DEPO-TESTOSTERONE is to be administered by a health care professional only.
DEPO-TESTOSTERONE is for intramuscular use only and should not be given intravenously. Intramuscular injections should be given deep in the gluteal muscle.
Dosage should be adjusted according to the patient's response and appearance of adverse reactions.
For replacement in the hypogonadal male, 200 mg should be administered every two weeks.Maximum Dose: 400 mg per month.
If a dose of this medication has been missed, it should be taken as soon as possible. However, if it is almost time for the next dose, skip the missed dose and go back to the regular dosing schedule. Do not double doses.
Parenteral drug products, such as DEPO-TESTOSTERONE, should be inspected visually for particulate matter and discolouration prior to administration. Warming and shaking the vial should redissolve any crystals that may have formed during storage.
Symptoms of an acute testosterone overdose are not known. No specific antidote is available. Symptomatic and supportive treatment should be given.
Testosterone, often in combination with other anabolic androgenic steroids (AAS), has been subject to abuse at doses higher than recommended for the approved indication. Serious and even fatal adverse reactions have been reported in individuals who abuse anabolic androgenic steroids.
Some of the adverse reactions associated with chronic AAS overdosage are an extension of the adverse reactions associated with testosterone use within the therapeutic range. However, other adverse events may be the opposite of what is expected when used therapeutically. Some of the exacerbated, new or opposite adverse events associated with chronic AAS overdosage include:
Cardiovascular: cardiac arrest, hypertrophic cardiomyopathy, cerebrovascular accident, transient ischemic attacks, dyslipidemias.CNS/Psychiatric: convulsions, serious psychiatric manifestations (including major depression, mania, hypomania, paranoia, psychosis, delusions, hallucinations and hostility).Female reproductive system: clitoral enlargement, breast atrophy and menstrual irregularities.Liver: hepatotoxicityMale reproductive system: subfertility and infertility.Other: virilization, deepening of voice (which may be permanent in women), premature closure of bony epiphyses with termination of growth in children/adolescents and precocious puberty.
Individuals who have taken supratherapeutic doses of testosterone may experience withdrawal symptoms upon discontinuation (see WARNINGS AND PRECAUTIONS, Dependence).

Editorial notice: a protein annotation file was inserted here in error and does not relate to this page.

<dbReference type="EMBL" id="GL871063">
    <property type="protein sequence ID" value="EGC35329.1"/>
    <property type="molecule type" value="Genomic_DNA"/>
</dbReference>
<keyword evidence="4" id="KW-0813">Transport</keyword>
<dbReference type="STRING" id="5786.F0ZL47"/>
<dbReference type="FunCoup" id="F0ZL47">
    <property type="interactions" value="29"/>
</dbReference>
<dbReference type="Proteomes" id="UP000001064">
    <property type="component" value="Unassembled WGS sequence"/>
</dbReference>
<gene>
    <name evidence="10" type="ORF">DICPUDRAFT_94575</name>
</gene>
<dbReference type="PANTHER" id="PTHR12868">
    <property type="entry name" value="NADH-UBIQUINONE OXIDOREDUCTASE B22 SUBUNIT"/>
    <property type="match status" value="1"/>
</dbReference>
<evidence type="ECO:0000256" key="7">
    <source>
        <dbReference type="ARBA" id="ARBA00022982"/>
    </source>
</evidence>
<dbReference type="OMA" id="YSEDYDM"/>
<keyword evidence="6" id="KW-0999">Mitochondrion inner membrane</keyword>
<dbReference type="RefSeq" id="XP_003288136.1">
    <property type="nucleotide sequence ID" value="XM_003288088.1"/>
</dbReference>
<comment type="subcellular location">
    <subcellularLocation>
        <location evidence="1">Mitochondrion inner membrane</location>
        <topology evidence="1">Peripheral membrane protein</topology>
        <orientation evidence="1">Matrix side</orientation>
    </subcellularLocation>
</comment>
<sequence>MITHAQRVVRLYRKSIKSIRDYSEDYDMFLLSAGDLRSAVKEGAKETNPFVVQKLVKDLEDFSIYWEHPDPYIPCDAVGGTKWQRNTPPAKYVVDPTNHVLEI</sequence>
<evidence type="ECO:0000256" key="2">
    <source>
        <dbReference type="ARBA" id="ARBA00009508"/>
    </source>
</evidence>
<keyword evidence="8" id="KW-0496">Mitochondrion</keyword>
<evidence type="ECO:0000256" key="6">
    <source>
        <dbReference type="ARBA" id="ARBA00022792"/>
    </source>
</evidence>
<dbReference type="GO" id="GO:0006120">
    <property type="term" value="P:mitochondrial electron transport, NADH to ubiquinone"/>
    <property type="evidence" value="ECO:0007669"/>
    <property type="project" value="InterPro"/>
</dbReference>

For management of a suspected drug overdose, contact your regional Poison Control Centre.
DEPO-TESTOSTERONE delivers testosterone in the form of testosterone cypionate intramuscularly to produce circulating testosterone levels that approximate normal levels (e.g. 10.4 – 34.6 nmol/L [300 - 1000 ng/dL]) seen in healthy young men.
Testosterone and Hypogonadism: Testosterone and dihydrotestosterone (DHT), endogenous androgens, are responsible for normal growth and development of the male sex organs and for maintenance of secondary sex characteristics. These effects include the growth and maturation of the prostate, seminal vesicles, penis, and scrotum; the development of male hair distribution, such as facial, pubic, chest, and axillary hair; laryngeal enlargement; vocal cord thickening; alterations in body musculature; and fat distribution.
Male hypogonadism results from insufficient secretion of testosterone and is characterized by low serum testosterone concentrations. Symptoms associated with male hypogonadism include decreased sexual desire with or without impotence, fatigue and loss of energy, mood depression, regression of secondary sexual characteristics, and osteoporosis. Hypogonadism is a risk factor for osteoporosis in men.
General Androgen Effects: Drugs in the androgen class also promote retention of nitrogen, sodium, potassium, phosphorus, and decreased urinary excretion of calcium.
Androgens have been reported to increase protein anabolism and decrease protein catabolism. Nitrogen balance is improved only when there is sufficient intake of calories and protein. Androgens have been reported to stimulate the production of red blood cells by enhancing erythropoietin production.
Androgens are responsible for the growth spurt of adolescence and for the eventual termination of linear growth brought about by fusion of the epiphyseal growth centers. In children, exogenous androgens accelerate linear growth rates but may cause a disproportionate advancement in bone maturation. Use over long periods may result in fusion of the epiphyseal growth centers and termination of the growth process.